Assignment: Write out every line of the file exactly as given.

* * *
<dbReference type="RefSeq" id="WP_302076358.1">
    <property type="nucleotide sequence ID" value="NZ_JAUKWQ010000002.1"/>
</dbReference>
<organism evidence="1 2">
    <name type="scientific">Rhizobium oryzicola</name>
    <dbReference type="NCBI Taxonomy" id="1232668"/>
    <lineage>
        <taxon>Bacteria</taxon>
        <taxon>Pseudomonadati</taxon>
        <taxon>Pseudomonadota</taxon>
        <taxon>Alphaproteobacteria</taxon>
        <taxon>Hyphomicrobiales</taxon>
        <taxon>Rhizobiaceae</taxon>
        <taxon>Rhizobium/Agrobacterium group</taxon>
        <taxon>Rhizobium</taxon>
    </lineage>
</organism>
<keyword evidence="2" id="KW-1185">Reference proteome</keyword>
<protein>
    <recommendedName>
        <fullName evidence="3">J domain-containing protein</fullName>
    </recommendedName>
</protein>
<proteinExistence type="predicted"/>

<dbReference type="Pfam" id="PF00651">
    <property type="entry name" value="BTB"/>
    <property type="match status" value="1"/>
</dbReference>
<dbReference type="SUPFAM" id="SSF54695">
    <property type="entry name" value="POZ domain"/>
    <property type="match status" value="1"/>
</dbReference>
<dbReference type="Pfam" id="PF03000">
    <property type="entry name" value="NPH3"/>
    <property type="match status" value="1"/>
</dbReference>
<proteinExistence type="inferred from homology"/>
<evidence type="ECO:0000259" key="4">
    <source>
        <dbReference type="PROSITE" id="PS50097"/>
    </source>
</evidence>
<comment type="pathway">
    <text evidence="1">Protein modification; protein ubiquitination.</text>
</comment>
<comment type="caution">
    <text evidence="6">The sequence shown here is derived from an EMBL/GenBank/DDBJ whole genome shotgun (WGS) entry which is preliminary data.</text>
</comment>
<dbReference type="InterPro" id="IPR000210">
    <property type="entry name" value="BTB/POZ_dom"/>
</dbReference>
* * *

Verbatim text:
<dbReference type="RefSeq" id="WP_302076358.1">
    <property type="nucleotide sequence ID" value="NZ_JAUKWQ010000002.1"/>
</dbReference>
<organism evidence="1 2">
    <name type="scientific">Rhizobium oryzicola</name>
    <dbReference type="NCBI Taxonomy" id="1232668"/>
    <lineage>
        <taxon>Bacteria</taxon>
        <taxon>Pseudomonadati</taxon>
        <taxon>Pseudomonadota</taxon>
        <taxon>Alphaproteobacteria</taxon>
        <taxon>Hyphomicrobiales</taxon>
        <taxon>Rhizobiaceae</taxon>
        <taxon>Rhizobium/Agrobacterium group</taxon>
        <taxon>Rhizobium</taxon>
    </lineage>
</organism>
<keyword evidence="2" id="KW-1185">Reference proteome</keyword>
<protein>
    <recommendedName>
        <fullName evidence="3">J domain-containing protein</fullName>
    </recommendedName>
</protein>
<proteinExistence type="predicted"/>

<dbReference type="Pfam" id="PF00651">
    <property type="entry name" value="BTB"/>
    <property type="match status" value="1"/>
</dbReference>
<dbReference type="SUPFAM" id="SSF54695">
    <property type="entry name" value="POZ domain"/>
    <property type="match status" value="1"/>
</dbReference>
<dbReference type="Pfam" id="PF03000">
    <property type="entry name" value="NPH3"/>
    <property type="match status" value="1"/>
</dbReference>
<proteinExistence type="inferred from homology"/>
<evidence type="ECO:0000259" key="4">
    <source>
        <dbReference type="PROSITE" id="PS50097"/>
    </source>
</evidence>
<comment type="pathway">
    <text evidence="1">Protein modification; protein ubiquitination.</text>
</comment>
<comment type="caution">
    <text evidence="6">The sequence shown here is derived from an EMBL/GenBank/DDBJ whole genome shotgun (WGS) entry which is preliminary data.</text>
</comment>
<dbReference type="InterPro" id="IPR000210">
    <property type="entry name" value="BTB/POZ_dom"/>
</dbReference>